- The definition of four of the SI units: kilogram, mole, ampere and the kelvin are set to change
All International System of Units (SI) will be based on fundamental constants of nature, providing stable foundation for the future of science
UK scientists have been responsible for many of the developments that now enable redefinition
On Friday 16 November 2018, measurement scientists from around the world will come together to witness a vote on the redefinition of the International System of Measurement (SI) units, changing the world's definition of the kilogram, the kelvin, the mole and the ampere, for ever.
Taking place at the General Conference on Weights and Measures in Versailles, Paris, hosted by the International Bureau of Weights and Measures (BIPM), this decision will mean that all of the units are expressed in terms of constants that can be observed in the natural world.
The redefinition would bring an end to physical artefacts like the kilogram, which is currently defined as equal to the mass of the International Prototype of the Kilogram (a block of metal stored in a vault in France). This artefact is susceptible to damage and environmental factors, and is compared to its copies only once in every 40 years, making calibration to it difficult and potentially inaccurate.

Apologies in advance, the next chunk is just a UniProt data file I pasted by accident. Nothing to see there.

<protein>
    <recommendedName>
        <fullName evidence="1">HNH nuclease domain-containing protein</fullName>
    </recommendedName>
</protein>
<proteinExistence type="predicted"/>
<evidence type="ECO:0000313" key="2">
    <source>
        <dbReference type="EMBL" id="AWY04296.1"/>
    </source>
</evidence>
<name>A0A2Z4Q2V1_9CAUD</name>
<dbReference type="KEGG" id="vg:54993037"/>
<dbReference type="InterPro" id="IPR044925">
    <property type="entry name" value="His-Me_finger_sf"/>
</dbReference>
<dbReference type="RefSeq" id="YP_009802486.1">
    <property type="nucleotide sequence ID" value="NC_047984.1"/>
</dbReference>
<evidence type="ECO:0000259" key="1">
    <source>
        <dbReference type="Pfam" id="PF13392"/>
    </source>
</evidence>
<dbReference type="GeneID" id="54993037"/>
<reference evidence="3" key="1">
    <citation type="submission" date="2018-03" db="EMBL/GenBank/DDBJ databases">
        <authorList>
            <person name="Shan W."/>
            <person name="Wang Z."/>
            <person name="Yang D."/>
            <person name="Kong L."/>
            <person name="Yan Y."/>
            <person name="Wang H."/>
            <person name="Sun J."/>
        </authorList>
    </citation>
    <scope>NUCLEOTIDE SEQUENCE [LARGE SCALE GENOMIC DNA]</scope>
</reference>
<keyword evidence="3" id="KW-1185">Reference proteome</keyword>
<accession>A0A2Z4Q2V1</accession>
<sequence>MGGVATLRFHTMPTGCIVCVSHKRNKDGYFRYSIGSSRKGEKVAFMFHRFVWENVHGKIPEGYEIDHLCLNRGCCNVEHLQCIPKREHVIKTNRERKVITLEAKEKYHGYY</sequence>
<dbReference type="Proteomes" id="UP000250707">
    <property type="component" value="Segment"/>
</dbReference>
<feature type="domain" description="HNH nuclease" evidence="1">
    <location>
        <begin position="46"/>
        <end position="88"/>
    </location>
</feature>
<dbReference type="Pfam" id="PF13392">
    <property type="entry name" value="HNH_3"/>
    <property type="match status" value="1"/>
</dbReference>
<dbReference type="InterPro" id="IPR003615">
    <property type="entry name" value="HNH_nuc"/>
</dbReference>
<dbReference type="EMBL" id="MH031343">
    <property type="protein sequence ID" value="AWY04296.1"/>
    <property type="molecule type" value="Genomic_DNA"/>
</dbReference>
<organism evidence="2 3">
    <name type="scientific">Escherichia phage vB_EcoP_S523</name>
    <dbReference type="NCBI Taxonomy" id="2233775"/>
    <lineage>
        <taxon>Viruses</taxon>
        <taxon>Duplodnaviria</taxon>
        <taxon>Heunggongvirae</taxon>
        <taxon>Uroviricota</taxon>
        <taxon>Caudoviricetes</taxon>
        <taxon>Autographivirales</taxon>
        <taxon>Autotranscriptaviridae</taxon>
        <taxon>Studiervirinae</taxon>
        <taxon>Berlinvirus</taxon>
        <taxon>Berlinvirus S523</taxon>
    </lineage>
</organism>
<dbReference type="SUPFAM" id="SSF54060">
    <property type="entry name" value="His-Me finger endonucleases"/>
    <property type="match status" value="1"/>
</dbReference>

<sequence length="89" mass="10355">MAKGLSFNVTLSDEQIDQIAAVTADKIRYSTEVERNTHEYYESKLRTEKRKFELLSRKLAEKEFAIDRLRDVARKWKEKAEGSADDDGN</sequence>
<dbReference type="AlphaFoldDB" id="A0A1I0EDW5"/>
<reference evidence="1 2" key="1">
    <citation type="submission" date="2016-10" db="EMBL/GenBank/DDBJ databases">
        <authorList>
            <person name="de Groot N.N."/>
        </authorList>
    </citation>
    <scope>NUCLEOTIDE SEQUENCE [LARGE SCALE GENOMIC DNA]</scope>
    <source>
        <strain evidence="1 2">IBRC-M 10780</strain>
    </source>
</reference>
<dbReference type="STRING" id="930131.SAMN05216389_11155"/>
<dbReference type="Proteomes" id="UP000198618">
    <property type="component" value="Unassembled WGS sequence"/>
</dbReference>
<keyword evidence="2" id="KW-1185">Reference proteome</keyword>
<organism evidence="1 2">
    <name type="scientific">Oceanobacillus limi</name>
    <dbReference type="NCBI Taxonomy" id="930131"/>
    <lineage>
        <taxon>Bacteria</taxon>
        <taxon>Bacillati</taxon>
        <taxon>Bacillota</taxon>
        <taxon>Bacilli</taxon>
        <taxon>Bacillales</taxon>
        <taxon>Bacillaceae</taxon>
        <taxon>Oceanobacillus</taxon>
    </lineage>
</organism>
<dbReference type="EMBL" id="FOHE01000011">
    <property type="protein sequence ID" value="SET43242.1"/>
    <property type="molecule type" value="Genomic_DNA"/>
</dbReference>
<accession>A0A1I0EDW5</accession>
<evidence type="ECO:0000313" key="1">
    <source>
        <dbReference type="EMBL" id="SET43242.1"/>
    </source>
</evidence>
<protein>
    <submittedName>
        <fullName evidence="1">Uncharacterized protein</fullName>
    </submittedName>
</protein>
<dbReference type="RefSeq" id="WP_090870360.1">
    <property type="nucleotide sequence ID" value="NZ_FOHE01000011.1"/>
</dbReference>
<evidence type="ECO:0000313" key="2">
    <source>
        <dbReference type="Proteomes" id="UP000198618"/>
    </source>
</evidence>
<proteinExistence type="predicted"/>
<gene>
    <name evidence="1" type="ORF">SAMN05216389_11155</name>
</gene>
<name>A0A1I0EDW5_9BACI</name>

This decision will ultimately lead to a more practical definition of the SI. Using unchanging standards as the basis for measurement will mean that they will remain reliable into the future. Just as redefining the second and the metre helped enable GPS navigation, the redefined SI is expected, over time, to enable new technologies we have yet to even imagine, whilst maintaining continuity for practical users.
The National Physical Laboratory (NPL), the UK's National Measurement Institute, which is responsible for measurement standards across the country, has been an international leader in the global effort to achieve redefinition. The second was redefined by the clock that Louis Essen developed at NPL, and NPL's work has played vital roles in enabling changes to the kelvin, ampere and mole. The Kibble balance, the instrument that measures the Planck constant – the natural constant that the kilogram will be defined by – was developed by the late NPL scientist Dr Bryan Kibble.
"The SI redefinition is a landmark moment in scientific measurement," said Dr JT Janssen, Director of Research at NPL. "Once implemented, all the SI units will be based on fundamental constants of nature whose value will be fixed for ever. This will pave the way for far more accurate measurements and lays a more stable foundation for science."
If approved, as is expected, the redefinition will come into effect on World Metrology Day, 20 May 2019.
In total, the definitions of four of the seven base SI units will be redefined. This will not only impact on scientific discovery and innovation, but industry and everyday society – with wide-reaching consequences in technology, retail, health and the environment, among many other sectors.
The expected new definitions:
- The kilogram – will be defined by the Planck constant (h)